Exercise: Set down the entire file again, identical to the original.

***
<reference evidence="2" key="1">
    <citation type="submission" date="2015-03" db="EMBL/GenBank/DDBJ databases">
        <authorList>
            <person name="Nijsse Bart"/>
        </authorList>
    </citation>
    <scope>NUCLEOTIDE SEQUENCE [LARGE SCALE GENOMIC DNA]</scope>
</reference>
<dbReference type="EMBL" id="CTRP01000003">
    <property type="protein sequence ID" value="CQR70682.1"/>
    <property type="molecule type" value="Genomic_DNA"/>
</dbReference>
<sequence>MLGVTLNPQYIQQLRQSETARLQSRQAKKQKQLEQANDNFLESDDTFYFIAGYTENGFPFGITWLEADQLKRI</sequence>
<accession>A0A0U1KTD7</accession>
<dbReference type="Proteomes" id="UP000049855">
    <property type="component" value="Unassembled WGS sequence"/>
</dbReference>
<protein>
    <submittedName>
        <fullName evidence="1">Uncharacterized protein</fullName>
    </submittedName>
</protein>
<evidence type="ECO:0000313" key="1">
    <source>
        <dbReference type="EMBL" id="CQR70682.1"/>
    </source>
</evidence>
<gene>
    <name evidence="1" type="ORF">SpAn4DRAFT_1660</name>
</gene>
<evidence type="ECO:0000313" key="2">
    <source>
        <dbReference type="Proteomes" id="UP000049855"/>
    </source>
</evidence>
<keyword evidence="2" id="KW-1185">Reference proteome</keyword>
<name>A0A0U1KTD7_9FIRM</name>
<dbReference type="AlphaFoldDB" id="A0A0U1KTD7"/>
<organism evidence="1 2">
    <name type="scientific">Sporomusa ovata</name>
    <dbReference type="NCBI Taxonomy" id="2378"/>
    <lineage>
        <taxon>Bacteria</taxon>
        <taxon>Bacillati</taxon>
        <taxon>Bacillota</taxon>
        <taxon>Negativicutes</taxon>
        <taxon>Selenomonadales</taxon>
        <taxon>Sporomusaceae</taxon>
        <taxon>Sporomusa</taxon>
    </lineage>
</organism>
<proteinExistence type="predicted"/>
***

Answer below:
<reference evidence="2" key="1">
    <citation type="submission" date="2015-03" db="EMBL/GenBank/DDBJ databases">
        <authorList>
            <person name="Nijsse Bart"/>
        </authorList>
    </citation>
    <scope>NUCLEOTIDE SEQUENCE [LARGE SCALE GENOMIC DNA]</scope>
</reference>
<dbReference type="EMBL" id="CTRP01000003">
    <property type="protein sequence ID" value="CQR70682.1"/>
    <property type="molecule type" value="Genomic_DNA"/>
</dbReference>
<sequence>MLGVTLNPQYIQQLRQSETARLQSRQAKKQKQLEQANDNFLESDDTFYFIAGYTENGFPFGITWLEADQLKRI</sequence>
<accession>A0A0U1KTD7</accession>
<dbReference type="Proteomes" id="UP000049855">
    <property type="component" value="Unassembled WGS sequence"/>
</dbReference>
<protein>
    <submittedName>
        <fullName evidence="1">Uncharacterized protein</fullName>
    </submittedName>
</protein>
<evidence type="ECO:0000313" key="1">
    <source>
        <dbReference type="EMBL" id="CQR70682.1"/>
    </source>
</evidence>
<gene>
    <name evidence="1" type="ORF">SpAn4DRAFT_1660</name>
</gene>
<evidence type="ECO:0000313" key="2">
    <source>
        <dbReference type="Proteomes" id="UP000049855"/>
    </source>
</evidence>
<keyword evidence="2" id="KW-1185">Reference proteome</keyword>
<name>A0A0U1KTD7_9FIRM</name>
<dbReference type="AlphaFoldDB" id="A0A0U1KTD7"/>
<organism evidence="1 2">
    <name type="scientific">Sporomusa ovata</name>
    <dbReference type="NCBI Taxonomy" id="2378"/>
    <lineage>
        <taxon>Bacteria</taxon>
        <taxon>Bacillati</taxon>
        <taxon>Bacillota</taxon>
        <taxon>Negativicutes</taxon>
        <taxon>Selenomonadales</taxon>
        <taxon>Sporomusaceae</taxon>
        <taxon>Sporomusa</taxon>
    </lineage>
</organism>
<proteinExistence type="predicted"/>